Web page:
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Shell shareholders miss out on payday under weight of $74bn debt mountain The oil giant has promised more cash for investors – but not until debt has fallen to $65bn (£47bn)

Shell shareholders miss out on payday under weight of $74bn debt mountain  

The oil giant has promised more cash for investors – but not until debt has fallen to $65bn (£47bn)

Shell shareholders are to be kept waiting for higher dividend payouts as the oil giant labours under a massive debt pile.

The Anglo-Dutch company has pledged to distribute up to 30pc of cash flow to shareholders as soon as its debts come down to $65bn (£47bn), as it tries to keep investors on board while it moves towards lower carbon energy.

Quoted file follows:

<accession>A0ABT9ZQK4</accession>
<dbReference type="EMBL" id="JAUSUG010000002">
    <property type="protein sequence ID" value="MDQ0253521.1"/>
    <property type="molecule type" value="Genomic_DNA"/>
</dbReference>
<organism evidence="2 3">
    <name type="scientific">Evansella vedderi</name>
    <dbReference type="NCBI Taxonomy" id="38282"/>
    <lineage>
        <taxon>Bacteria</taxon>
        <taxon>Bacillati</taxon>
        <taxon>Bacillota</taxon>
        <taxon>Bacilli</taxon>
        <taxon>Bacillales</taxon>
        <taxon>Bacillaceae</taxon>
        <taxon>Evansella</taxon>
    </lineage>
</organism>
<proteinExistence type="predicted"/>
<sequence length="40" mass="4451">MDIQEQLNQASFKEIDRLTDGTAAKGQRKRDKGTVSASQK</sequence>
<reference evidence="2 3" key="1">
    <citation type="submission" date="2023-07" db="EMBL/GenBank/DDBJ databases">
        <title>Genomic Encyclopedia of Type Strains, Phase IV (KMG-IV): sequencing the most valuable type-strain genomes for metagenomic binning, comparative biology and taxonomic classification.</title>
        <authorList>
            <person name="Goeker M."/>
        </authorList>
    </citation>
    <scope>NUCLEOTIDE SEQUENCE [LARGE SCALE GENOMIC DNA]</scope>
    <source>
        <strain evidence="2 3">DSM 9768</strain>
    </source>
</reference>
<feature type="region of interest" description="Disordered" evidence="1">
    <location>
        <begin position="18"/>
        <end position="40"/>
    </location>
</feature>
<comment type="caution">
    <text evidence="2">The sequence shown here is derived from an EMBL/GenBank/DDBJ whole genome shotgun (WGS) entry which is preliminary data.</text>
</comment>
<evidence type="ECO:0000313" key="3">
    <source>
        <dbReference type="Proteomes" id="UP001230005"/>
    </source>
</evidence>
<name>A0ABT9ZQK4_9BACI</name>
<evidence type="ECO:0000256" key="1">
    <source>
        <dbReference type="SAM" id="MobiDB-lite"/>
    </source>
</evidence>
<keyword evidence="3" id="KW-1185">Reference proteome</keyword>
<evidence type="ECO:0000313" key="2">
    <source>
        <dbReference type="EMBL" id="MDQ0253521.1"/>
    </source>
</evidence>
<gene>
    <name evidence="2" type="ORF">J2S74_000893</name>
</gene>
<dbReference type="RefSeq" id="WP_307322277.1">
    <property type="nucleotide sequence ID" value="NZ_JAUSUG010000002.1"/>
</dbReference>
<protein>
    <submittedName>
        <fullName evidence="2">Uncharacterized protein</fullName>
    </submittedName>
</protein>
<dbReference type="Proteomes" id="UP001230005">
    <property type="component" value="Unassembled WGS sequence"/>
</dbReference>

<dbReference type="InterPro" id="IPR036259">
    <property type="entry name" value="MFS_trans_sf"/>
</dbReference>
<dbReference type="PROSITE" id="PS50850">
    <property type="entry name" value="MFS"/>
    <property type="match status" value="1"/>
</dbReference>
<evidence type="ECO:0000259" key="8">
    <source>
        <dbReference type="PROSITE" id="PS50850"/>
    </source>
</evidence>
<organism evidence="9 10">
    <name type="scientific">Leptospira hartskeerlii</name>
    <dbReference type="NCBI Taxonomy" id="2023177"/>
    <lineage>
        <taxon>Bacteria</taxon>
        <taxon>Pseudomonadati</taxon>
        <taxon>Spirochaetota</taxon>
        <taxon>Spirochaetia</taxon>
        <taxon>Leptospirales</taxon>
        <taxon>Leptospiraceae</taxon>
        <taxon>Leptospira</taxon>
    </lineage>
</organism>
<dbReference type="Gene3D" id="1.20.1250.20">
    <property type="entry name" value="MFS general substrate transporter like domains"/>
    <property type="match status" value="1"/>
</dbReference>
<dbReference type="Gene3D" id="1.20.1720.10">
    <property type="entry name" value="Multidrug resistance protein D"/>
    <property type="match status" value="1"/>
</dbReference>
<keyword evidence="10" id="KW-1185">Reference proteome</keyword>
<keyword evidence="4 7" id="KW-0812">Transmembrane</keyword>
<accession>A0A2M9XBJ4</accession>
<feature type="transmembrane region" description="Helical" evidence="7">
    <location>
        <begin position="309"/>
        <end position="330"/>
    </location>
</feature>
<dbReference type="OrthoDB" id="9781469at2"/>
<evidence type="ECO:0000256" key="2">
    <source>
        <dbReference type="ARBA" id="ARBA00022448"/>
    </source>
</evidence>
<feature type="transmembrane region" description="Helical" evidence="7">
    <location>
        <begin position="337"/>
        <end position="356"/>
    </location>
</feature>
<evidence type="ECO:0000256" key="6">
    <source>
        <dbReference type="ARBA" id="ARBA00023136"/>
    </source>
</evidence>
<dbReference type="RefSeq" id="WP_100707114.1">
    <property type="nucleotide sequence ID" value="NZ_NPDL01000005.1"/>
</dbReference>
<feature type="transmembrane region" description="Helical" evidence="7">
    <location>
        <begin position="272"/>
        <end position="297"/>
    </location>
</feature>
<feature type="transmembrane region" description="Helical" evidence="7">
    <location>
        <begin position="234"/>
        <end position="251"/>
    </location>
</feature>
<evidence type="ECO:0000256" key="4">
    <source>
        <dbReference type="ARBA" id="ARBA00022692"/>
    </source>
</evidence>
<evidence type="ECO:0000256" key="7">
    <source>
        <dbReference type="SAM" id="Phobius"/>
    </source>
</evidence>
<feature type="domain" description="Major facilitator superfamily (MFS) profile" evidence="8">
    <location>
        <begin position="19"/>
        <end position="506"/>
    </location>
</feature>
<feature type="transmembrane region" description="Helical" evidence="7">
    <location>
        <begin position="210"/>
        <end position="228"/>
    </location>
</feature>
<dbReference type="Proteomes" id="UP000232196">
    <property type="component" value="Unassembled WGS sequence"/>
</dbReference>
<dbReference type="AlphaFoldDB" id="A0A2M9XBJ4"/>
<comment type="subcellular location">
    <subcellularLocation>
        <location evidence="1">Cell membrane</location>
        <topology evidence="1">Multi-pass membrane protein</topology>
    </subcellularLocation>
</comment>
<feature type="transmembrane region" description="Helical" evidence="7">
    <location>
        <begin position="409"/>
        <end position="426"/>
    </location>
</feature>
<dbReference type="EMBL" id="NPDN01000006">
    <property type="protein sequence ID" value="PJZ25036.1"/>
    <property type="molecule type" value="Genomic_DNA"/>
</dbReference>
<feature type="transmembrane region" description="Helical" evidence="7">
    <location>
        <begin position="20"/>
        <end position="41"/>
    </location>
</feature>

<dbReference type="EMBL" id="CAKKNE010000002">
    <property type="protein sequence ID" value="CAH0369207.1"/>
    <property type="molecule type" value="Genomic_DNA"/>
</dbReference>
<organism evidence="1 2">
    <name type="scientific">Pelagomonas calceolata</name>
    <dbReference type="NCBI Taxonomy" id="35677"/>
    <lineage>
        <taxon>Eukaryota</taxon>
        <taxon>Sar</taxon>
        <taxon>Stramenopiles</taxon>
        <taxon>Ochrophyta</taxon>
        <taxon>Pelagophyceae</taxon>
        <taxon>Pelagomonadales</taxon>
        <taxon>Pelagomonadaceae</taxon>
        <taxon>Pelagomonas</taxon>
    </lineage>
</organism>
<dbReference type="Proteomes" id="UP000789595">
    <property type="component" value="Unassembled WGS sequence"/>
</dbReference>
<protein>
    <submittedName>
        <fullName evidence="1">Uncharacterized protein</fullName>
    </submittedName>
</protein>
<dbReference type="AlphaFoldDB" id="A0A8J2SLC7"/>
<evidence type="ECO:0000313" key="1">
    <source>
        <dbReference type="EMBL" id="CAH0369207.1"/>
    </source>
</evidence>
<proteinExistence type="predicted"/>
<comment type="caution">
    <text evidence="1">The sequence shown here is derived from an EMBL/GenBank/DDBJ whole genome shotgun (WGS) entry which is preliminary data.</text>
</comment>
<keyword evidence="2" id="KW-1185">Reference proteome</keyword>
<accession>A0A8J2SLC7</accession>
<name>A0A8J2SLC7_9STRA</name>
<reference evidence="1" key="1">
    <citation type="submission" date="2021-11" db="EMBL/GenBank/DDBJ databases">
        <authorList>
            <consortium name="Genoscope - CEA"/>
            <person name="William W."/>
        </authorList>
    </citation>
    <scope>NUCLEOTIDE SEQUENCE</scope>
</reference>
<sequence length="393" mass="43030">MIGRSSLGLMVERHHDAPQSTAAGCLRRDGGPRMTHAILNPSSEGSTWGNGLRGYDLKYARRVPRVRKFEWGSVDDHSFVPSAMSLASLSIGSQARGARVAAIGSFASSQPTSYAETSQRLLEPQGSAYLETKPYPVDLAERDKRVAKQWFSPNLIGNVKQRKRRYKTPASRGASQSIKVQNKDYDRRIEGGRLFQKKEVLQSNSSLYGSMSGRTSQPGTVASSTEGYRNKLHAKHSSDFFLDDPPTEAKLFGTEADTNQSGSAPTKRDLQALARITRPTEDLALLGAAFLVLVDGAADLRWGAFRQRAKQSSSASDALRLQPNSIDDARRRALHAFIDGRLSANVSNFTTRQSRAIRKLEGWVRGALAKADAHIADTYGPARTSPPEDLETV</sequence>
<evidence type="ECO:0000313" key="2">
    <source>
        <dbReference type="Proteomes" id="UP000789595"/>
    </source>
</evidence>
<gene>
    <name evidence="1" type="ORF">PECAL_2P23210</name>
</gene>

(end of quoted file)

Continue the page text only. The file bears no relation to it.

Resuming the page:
However analysts at Citi expect Shell’s debts to have fallen by less than $2bn to about $74bn when its reports quarterly results on Thursday. Citi said Shell was “still a way from the $65bn needed to trigger higher capital returns”.

The sum is in part a legacy of its $50bn takeover of rival BG Group in 2016, which has been a major boost to the company but pushed debts up to $80bn that year, prompting a $30bn asset sale. Debt is becoming more problematic at a time when the value of assets can plunge due to volatile oil prices.

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